Even in the absence of a tightening monetary policy environment, the outlook for global growth and trade remains uncertain. Investors who are tactically-inclined, and have the governance capability in place, could be wise to keep some “dry powder” in their portfolio on top of immediate liquidity needs, ready to deploy in the case of significant market turmoil. Hence, while for many investors cash has still not ascended the throne, for some it can play a useful positioning role in a portfolio.
This article was written by David Scobie, Head of Consulting (NZ) at Mercer Investments.
This article does not contain investment advice relating to your particular circumstances. No investment decision should be made based on this information without first obtaining appropriate professional advice and considering your circumstances.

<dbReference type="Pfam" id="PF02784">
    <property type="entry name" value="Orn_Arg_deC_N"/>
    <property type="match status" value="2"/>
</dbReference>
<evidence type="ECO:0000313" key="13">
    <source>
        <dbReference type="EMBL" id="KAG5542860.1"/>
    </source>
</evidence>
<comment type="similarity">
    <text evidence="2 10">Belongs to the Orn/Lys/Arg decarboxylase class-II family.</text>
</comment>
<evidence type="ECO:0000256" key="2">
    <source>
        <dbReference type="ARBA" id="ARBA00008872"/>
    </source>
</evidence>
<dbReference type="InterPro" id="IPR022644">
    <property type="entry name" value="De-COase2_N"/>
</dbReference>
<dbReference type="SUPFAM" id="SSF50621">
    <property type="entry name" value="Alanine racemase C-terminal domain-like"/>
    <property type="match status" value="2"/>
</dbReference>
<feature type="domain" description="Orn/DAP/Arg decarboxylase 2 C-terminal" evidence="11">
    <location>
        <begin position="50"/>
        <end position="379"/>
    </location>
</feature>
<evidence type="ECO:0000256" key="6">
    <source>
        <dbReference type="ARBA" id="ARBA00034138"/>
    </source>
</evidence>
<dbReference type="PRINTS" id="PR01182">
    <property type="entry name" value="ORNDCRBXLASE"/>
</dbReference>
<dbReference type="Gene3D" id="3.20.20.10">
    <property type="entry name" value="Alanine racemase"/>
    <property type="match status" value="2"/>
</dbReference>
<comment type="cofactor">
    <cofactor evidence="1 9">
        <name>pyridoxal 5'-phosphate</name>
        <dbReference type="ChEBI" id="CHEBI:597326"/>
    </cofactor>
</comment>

Principal, Institutional Wealth
David Scobie is a Principal in Mercer's Institutional Wealth business, based in Auckland. He is actively involved in assisting clients with their investment strategy, portfolio construction and implementation. David is also involved in evaluating fund managers, linking in with Mercer's research capability in Australia and globally.
Prior to joining Mercer in 2003, David gained six years of experience at the Reserve Bank of New Zealand where he was a portfolio manager with responsibility for trading US and European bond portfolios. David also worked in the asset and liability management branch of The Treasury as a senior analyst where he monitored the performance of crown financial institutions and companies, and provided strategic advice on a variety of commercial investments. span>